There have been chronic shortages in the UK, severely affecting the supply chain. And the cause of that problem is argued to be Brexit. The government says that all these shortages and crises are the after-effects of the pandemic. But the industry bosses have something else to say in this regard. According to them, this cliff edge is caused by Brexit.
The Brexit’s Policy’s consequences are now noticeable in the United Kingdom. Due to the warehouse shortages, supply is being heavily affected, threatening the logistics sector and disrupting the already strained supply chain. The reason why Brexit is now affecting the logistics chain is evident. As the Covid crisis dissipates and normality is being restored, the actual results of this new commercial reality affecting trade between the United Kingdom and the European Union are now apparent.
· A look into the Warehousing Crisis caused by Brexit:
It is suspected that the United Kingdom can run out of space within a year after the increase in online shopping and supply chain disruption when the demand increased suddenly due to the pandemic.
There is a fall in the amount of available warehouse space. It now stands at the lowest level since it was first tracked in 2009. According to the Property expert Mr Cushman and Wakefield, The available warehouse space has fallen below 50 m square feet.
Mr Shane Brennan, The Chief Executive of the cold chain federation that represents the chilled and ambient food warehousing owners, says that it might have been the pandemic that caused the shortage problem. Still, Brexit is limiting their options for solutions.
Due to Brexit policies, the lead times are being extended. There is more paperwork than before, due to which the supply chain is being disrupted. Extra duty charges are being applied on the goods and some European delivery companies aren’t even delivering to the UK as their drivers get held up at the custom. All these problems are causing severe discrepancies in the supply chain due to which the warehouses stay packed up.
The director of corporate services at Jersey-based consultancy Hawksford, Sian Huish, says that during the Brexit negotiations, the stockpiling of goods and the pandemic has led some sectors in the industry to require space to hold more products for more extended periods. Although the demand is very high, the suppliers cannot meet this demand because of the restrictions.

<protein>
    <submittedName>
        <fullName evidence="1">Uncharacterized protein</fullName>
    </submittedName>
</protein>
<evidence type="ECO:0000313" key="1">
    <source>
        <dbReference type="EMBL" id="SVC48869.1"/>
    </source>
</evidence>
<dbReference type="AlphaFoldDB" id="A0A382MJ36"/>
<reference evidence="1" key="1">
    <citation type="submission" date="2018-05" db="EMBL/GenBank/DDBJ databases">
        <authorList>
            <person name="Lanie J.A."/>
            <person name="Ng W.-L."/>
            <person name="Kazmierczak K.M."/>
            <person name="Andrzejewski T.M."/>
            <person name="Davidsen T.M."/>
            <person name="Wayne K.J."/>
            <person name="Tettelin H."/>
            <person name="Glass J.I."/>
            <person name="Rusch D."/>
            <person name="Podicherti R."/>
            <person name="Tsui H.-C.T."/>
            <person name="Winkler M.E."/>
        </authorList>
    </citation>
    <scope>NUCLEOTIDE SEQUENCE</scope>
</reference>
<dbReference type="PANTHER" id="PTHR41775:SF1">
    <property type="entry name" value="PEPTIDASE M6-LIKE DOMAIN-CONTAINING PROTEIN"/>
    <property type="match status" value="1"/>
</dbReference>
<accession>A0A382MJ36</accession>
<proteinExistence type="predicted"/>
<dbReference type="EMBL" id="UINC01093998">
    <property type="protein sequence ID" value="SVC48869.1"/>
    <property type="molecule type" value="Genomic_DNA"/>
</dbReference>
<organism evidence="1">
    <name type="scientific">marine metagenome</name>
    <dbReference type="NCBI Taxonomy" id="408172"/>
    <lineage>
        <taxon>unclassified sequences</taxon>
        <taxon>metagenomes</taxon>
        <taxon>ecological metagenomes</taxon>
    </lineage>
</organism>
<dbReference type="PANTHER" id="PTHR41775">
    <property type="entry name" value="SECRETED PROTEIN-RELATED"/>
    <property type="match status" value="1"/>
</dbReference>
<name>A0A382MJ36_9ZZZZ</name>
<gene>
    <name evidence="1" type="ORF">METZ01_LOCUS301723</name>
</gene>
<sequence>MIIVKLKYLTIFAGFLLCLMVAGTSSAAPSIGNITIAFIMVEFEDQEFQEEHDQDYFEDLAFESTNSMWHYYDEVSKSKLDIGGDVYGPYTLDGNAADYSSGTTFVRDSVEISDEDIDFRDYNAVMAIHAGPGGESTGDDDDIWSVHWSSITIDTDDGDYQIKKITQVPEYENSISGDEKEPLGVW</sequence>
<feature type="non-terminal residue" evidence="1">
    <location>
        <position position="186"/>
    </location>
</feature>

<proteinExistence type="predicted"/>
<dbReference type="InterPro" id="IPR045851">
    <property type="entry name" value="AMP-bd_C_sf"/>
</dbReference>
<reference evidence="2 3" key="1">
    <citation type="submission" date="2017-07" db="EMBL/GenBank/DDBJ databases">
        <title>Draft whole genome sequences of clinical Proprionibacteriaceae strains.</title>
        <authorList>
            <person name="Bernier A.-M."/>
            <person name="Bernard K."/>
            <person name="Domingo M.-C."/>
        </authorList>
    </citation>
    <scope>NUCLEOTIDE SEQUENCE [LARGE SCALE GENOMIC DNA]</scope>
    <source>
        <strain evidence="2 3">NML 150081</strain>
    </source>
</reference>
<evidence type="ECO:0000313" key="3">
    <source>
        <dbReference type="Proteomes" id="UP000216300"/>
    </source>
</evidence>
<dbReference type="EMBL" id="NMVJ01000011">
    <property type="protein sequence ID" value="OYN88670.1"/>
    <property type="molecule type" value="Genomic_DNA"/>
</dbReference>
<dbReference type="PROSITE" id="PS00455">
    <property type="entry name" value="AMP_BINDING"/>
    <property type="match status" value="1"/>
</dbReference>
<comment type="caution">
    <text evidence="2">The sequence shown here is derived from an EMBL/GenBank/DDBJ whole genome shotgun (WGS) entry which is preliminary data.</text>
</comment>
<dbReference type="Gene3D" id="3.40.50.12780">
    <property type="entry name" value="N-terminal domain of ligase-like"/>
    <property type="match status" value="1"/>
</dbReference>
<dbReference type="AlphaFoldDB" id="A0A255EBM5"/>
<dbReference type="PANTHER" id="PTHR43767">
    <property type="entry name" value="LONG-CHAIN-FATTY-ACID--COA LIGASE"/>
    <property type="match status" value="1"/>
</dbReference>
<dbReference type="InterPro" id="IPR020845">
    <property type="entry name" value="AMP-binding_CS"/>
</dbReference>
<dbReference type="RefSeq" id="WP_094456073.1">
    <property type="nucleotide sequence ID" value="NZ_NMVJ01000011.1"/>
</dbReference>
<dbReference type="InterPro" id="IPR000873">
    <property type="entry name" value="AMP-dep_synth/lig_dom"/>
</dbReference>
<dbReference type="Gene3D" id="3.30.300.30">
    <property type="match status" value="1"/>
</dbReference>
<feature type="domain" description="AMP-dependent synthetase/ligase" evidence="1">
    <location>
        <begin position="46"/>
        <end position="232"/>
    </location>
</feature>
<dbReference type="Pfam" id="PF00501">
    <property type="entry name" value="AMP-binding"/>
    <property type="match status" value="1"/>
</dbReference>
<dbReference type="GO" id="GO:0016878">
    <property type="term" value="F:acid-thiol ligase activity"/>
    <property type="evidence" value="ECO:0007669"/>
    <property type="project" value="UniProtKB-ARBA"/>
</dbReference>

The Pressure of Pandemic on the companies, which led them to increase their inventory to handle short term disruptions, was already an issue, but Brexit policies have increased the worries of the suppliers and retailers, making them reconsider their warehousing strategies.
The pressure on companies to increase inventory to handle short-term disruptions due to COVID-19 and Brexit’s policies are leading many to reconsider their warehousing strategies. Moving ahead, finance experts will face growing stress to balance customers’ expectations of delivery-on-demand with the cost of supplying it.
· Beware Brexit:
Another layer of pressure added to the warehousing market is the uncertainty around the United Kingdom’s exit from the European Union single market and the customs union. The Brexit-related delays will cause the companies to build up there to inventory to maintain their lead times. Not only that, but the financial professionals need to stay ready to balance the cost of storing more inventory with managing disruption as a result of this new regime.
· New model consideration for warehousing:
The associate professor at the University Of Bath School of management, Vaggelis Giannikas, has mentioned four ways in which different firms can tackle their warehousing issues.
The first is the increase of e-commerce and home delivery systems, which means that warehouses will be operated as fulfilment centres rather than storage spaces. It will also change the cost criteria as there would be different people, technology equipment, and staff required for each type of warehouse.
The second solution is that the companies can utilise the present area occupied by retail stores that are not doing a lot of business as temporary storage facilities to cover short-term needs or strengthen domestic shipping inside cities.
Thirdly, the companies can utilise warehousing services. Many outside services like Western Industrial Business Interiors can provide you with warehouses. This outsourcing to a third party can be beneficial as they may have the expertise and offer generous costs with higher flexibility.
And lastly, the companies can also consider shared warehousing space, mainly for manufacturers who store foods for their clients.
With the increase in online retail sales, businesses need to invest more in their physical warehouse’s space to store products. While it is good news for eCommerce retailers, it is causing trouble for the UK. And the more pressing pressure on the industrial space causing the UK warehouse crisis is Brexit. A scarcity of space leaves companies facing a worrying future, particularly as consumers call for ever more personalised and instantaneous shipping options.